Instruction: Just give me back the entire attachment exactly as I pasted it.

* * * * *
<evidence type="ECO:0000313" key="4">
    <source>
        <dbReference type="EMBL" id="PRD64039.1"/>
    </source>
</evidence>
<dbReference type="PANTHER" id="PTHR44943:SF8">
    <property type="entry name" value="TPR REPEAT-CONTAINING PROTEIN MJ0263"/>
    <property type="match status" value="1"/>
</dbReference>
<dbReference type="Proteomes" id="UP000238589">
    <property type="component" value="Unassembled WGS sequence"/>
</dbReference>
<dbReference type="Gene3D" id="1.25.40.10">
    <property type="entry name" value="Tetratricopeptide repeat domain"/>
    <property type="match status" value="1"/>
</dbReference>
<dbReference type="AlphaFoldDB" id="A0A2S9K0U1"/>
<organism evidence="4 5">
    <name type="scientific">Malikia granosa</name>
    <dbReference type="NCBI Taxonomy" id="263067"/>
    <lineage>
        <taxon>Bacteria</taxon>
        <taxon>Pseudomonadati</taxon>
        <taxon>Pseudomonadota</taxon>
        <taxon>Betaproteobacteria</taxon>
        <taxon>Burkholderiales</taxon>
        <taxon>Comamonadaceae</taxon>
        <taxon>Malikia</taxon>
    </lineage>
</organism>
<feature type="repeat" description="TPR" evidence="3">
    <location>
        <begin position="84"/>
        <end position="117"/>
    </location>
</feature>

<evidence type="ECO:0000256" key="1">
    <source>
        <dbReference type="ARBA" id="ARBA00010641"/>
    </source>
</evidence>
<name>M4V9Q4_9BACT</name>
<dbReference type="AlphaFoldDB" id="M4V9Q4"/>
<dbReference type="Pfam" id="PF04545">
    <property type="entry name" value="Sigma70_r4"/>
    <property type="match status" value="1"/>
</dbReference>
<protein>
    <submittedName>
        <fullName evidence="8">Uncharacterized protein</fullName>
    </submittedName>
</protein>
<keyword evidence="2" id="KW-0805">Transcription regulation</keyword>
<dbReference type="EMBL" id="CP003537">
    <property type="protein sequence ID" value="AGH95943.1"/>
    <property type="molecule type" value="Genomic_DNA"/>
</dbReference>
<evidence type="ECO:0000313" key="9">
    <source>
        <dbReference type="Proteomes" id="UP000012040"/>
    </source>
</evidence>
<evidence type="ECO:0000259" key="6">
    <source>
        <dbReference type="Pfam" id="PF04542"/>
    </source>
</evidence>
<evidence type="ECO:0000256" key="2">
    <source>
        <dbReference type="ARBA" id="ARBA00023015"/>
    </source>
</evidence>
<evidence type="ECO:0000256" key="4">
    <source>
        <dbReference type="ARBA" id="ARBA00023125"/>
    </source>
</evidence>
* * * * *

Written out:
<evidence type="ECO:0000313" key="4">
    <source>
        <dbReference type="EMBL" id="PRD64039.1"/>
    </source>
</evidence>
<dbReference type="PANTHER" id="PTHR44943:SF8">
    <property type="entry name" value="TPR REPEAT-CONTAINING PROTEIN MJ0263"/>
    <property type="match status" value="1"/>
</dbReference>
<dbReference type="Proteomes" id="UP000238589">
    <property type="component" value="Unassembled WGS sequence"/>
</dbReference>
<dbReference type="Gene3D" id="1.25.40.10">
    <property type="entry name" value="Tetratricopeptide repeat domain"/>
    <property type="match status" value="1"/>
</dbReference>
<dbReference type="AlphaFoldDB" id="A0A2S9K0U1"/>
<organism evidence="4 5">
    <name type="scientific">Malikia granosa</name>
    <dbReference type="NCBI Taxonomy" id="263067"/>
    <lineage>
        <taxon>Bacteria</taxon>
        <taxon>Pseudomonadati</taxon>
        <taxon>Pseudomonadota</taxon>
        <taxon>Betaproteobacteria</taxon>
        <taxon>Burkholderiales</taxon>
        <taxon>Comamonadaceae</taxon>
        <taxon>Malikia</taxon>
    </lineage>
</organism>
<feature type="repeat" description="TPR" evidence="3">
    <location>
        <begin position="84"/>
        <end position="117"/>
    </location>
</feature>

<evidence type="ECO:0000256" key="1">
    <source>
        <dbReference type="ARBA" id="ARBA00010641"/>
    </source>
</evidence>
<name>M4V9Q4_9BACT</name>
<dbReference type="AlphaFoldDB" id="M4V9Q4"/>
<dbReference type="Pfam" id="PF04545">
    <property type="entry name" value="Sigma70_r4"/>
    <property type="match status" value="1"/>
</dbReference>
<protein>
    <submittedName>
        <fullName evidence="8">Uncharacterized protein</fullName>
    </submittedName>
</protein>
<keyword evidence="2" id="KW-0805">Transcription regulation</keyword>
<dbReference type="EMBL" id="CP003537">
    <property type="protein sequence ID" value="AGH95943.1"/>
    <property type="molecule type" value="Genomic_DNA"/>
</dbReference>
<evidence type="ECO:0000313" key="9">
    <source>
        <dbReference type="Proteomes" id="UP000012040"/>
    </source>
</evidence>
<evidence type="ECO:0000259" key="6">
    <source>
        <dbReference type="Pfam" id="PF04542"/>
    </source>
</evidence>
<evidence type="ECO:0000256" key="2">
    <source>
        <dbReference type="ARBA" id="ARBA00023015"/>
    </source>
</evidence>
<evidence type="ECO:0000256" key="4">
    <source>
        <dbReference type="ARBA" id="ARBA00023125"/>
    </source>
</evidence>